Picture the scene.You’re a single woman, sharing a flat with your sister. In the quiet of night, in search of a snack (as you do), you pad through to the kitchen and suddenly you realize the fridge is up to something sinister. Instead of standing quietly in the corner chilling, it has started maliciously doing oven impressions and heating up inside. You know it’s just a matter of time before the contents will be redefining the phrase ‘warm and fuzzy’.
What does our lady do? In the safe light of the next day (19 March), she takes the most logical action and searches the Yellow Pages for someone who advertises himself as a refrigeration specialist. Does she get the fridge guy from hell? No. Even worse, she gets whatever is apparently skulking at the bottom of the business barrel in East London.
The relationship starts off acceptably (as they do), and Richard of Ice-Tech comes out (19 March) to diagnose the problem – a blocked pipe. He promises to bring the necessary component and resolve the problem the next day.
20 March comes and is in the process of going. Our customer phones several times but finally gets the excuse that Richard has a leguaan (a monitor lizard) in his bath.
21 March – and the blocked pipe is replaced. Naturally, our two ladies fork out the cash (R810.00) in line with an honourable payment ethic; and in line with current standards of service, the incomplete repair work makes itself known again on 10thApril, when the unit breaks down for the second time.
10 April. Our lady phones Richard who promises to be there within two hours. Of course he doesn’t arrive.
More failed phone calls, until on 17 April the customer phones at 6pm hoping to get him after hours. The man unexpectedly answers and promises sincerely to visit again at 16:15 next day.
Next day (18 April) – our thoughtful customer phones Richard to let him know they are home and he can come over when he’s ready. He says he’ll be there in an hour – doesn’t pitch. Subsequent phone calls are ignored. Getting bored, are you? Don’t worry. It gets worserer.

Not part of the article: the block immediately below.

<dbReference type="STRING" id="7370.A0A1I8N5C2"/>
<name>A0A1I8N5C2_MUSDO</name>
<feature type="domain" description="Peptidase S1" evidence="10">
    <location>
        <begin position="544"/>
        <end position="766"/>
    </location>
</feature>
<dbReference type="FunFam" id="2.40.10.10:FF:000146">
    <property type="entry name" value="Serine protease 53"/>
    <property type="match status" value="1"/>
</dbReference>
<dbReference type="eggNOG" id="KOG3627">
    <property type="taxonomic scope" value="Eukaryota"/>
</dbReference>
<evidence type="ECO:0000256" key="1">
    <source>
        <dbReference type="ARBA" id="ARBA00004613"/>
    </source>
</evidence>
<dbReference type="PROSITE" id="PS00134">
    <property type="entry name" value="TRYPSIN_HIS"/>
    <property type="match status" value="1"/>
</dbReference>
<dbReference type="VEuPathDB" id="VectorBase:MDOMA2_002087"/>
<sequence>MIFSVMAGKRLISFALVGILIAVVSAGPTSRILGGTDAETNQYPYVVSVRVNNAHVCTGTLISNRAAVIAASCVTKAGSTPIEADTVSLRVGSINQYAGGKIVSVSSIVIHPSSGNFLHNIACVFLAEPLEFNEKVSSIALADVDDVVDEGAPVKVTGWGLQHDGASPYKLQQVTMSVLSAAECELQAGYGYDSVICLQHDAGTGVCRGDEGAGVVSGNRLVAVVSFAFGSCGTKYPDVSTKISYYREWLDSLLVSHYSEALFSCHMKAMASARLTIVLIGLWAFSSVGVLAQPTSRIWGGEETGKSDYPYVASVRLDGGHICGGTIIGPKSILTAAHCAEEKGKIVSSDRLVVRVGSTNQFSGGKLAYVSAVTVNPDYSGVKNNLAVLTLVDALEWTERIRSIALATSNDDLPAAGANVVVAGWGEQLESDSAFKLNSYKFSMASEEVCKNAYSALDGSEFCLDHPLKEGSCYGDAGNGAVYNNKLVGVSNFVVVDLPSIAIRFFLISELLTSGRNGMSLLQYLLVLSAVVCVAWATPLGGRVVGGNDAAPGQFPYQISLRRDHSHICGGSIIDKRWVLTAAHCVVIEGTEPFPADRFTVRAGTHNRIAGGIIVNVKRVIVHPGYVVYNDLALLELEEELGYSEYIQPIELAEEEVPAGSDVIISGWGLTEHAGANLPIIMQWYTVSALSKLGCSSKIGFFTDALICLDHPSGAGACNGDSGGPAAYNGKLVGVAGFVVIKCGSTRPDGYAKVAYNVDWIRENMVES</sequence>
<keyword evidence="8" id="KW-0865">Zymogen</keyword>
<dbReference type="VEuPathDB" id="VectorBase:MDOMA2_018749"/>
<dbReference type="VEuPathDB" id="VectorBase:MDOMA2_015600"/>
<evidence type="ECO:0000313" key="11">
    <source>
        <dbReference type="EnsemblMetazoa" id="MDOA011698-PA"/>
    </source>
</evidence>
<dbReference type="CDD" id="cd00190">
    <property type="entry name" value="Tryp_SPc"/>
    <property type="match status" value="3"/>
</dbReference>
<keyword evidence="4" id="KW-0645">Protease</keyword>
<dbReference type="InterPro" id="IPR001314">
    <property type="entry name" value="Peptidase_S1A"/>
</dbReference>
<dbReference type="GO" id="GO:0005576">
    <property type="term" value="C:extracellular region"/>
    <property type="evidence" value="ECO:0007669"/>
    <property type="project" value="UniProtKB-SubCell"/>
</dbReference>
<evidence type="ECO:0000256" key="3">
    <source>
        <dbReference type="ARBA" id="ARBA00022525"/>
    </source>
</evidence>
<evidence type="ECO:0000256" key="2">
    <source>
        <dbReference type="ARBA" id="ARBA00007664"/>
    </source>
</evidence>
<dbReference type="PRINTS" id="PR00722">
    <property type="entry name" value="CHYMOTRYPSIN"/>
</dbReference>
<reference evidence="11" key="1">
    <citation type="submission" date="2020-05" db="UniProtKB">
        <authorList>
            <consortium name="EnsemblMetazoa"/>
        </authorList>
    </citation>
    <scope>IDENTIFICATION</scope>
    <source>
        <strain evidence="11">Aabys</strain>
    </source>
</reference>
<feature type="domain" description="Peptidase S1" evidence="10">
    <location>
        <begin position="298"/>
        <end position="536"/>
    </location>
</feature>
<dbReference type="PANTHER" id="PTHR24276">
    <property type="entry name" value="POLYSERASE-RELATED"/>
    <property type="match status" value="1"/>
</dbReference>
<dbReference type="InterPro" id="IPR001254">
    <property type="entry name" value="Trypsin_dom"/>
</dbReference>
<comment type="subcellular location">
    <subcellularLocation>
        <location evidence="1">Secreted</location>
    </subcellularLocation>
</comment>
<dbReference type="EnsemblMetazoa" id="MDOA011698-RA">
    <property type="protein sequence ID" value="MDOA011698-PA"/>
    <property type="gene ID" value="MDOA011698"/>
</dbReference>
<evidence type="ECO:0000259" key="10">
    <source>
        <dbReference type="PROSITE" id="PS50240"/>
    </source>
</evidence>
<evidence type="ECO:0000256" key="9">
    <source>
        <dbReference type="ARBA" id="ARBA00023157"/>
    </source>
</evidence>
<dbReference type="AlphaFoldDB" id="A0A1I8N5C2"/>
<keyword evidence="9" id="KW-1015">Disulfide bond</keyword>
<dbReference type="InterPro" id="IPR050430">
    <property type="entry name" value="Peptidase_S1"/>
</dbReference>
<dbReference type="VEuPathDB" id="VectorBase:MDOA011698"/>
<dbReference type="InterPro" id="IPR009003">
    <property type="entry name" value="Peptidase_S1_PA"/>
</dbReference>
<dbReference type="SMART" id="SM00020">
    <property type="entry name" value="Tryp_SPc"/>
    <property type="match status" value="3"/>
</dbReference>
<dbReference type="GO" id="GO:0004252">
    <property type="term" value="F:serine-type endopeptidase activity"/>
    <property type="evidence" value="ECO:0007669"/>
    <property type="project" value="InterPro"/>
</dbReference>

19 April. The customer who is now fighting the desire to inflict measures approximating grievous bodily harm phones Ice-Tech yet again. Richard answers and promises to resolve problem the next day at 16:15
20 April. Unexpectedly, he arrives on time, but (you knew it was too good to be true didn’t you) says the pipe is blocked again and he needs to replace the fan in the back of the fridge. This, he says, can only be done the next day.
21 April. Our lady phones him to confirm his arrival and ascertain which portions of the new bill are for her account. Richard denies having been to the flat the previous day!?! At this point, the client – after over a month of a fridgeless existence decides to cut her losses and fires him.
I learned that the two ladies have since contacted an alternative company (Bi-Temp) who have already been around and collected the unit. They confirm the following:
- The price for the initial repair was a fair one
- The way Ice Tech was conducting business is not the way they do it
- There is allegedly no fan present that needs replacement, leaving us all mystified.
- This incident was the second complaint from Ice Tech clients in the past couple of days.
What can we, as service providers, learn from this comedy of crap service?
- Your business is in existence to supply a service. It’ll pay you to put yourself in the position of the customer from time to time. If you’re honest, you’ll see that the above scenario is infuriating in the extreme and doesn’t by any stretch of the imagination constitute a ‘service’.
- If you think there’s a possibility of your repair job recurring or that your initial job might not achieve the expected resolution – TELL THE CUSTOMER.
- If you’re suffering from monitor lizards in the bath, tapeworms on the brain or any other setback that in any way affects your service to the customer – CALL AND TELL THEM of the revised schedule.
- Your customer IS NOT INTERESTED IN YOUR TALES OF WOE.
- If you don’t have the component in stock, you call them and tell them when you’ve ordered it. Then you call them again when it has arrived and when the customer can expect to see you on their premises.
- A month is not an acceptable turn-around time for a fridge repair.
- Do not prey on the ignorance of your client. They will discover your bull$#!t and your deceit will come back and bite you.
- By now, even the thickest fridge magnet will realise that one of the keys to success in your business is COMMUNICATION AND HONESTY. And if you think phone calls are expensive – consider how much your angry customers are costing you.